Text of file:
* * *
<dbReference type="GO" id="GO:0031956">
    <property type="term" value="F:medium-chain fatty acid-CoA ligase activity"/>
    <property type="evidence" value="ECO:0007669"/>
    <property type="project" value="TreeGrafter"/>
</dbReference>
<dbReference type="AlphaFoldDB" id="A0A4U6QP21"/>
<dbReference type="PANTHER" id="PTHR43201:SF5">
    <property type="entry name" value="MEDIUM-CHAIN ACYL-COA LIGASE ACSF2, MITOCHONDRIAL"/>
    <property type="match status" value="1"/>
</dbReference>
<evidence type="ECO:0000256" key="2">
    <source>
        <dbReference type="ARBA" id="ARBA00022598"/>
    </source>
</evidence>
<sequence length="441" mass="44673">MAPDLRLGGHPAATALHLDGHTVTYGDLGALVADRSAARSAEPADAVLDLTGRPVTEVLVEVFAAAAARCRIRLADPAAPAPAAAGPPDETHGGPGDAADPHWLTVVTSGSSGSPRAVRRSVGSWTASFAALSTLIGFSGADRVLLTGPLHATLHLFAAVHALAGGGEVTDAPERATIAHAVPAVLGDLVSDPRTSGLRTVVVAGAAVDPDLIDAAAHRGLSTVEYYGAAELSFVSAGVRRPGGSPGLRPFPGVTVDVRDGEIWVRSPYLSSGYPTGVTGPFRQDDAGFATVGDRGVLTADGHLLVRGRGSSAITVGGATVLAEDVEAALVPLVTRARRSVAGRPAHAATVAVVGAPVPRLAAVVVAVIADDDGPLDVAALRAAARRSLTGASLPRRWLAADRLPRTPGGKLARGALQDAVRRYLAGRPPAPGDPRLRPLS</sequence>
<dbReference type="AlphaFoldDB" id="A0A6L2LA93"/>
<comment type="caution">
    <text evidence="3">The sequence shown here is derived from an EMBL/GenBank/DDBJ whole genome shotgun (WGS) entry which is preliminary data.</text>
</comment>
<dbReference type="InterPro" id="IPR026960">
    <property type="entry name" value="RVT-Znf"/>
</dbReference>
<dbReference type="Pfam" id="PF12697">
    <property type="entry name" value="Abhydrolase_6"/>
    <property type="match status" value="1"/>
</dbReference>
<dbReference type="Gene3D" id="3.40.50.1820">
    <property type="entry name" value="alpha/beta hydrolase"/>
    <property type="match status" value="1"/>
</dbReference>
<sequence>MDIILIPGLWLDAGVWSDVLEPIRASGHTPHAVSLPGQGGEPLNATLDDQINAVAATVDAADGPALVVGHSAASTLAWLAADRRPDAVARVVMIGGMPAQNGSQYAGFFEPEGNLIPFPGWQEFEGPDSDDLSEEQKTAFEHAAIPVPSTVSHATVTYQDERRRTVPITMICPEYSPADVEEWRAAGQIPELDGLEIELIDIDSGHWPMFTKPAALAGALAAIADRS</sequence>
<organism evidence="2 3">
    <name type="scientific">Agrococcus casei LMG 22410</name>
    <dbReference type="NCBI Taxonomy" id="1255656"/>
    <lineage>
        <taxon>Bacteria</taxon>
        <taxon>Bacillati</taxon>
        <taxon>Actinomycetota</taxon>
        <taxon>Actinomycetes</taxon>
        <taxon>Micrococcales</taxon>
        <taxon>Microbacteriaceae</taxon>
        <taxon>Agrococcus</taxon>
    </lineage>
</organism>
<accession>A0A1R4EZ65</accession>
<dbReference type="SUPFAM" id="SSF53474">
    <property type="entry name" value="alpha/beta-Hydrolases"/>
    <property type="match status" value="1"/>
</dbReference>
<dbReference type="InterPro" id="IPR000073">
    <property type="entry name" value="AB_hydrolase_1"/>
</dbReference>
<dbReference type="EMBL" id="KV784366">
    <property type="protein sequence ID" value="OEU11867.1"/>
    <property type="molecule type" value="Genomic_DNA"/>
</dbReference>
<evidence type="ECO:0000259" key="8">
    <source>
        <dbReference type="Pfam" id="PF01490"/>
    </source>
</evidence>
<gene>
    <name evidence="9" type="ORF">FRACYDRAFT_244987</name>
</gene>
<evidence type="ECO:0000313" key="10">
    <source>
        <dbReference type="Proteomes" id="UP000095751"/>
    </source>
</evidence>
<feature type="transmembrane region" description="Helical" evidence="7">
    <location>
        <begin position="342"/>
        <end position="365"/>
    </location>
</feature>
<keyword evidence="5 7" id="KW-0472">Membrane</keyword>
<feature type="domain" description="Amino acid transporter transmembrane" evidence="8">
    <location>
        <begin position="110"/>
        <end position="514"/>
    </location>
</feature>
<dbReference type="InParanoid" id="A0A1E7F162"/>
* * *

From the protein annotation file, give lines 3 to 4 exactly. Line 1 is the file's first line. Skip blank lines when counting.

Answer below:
    <property type="evidence" value="ECO:0007669"/>
    <property type="project" value="TreeGrafter"/>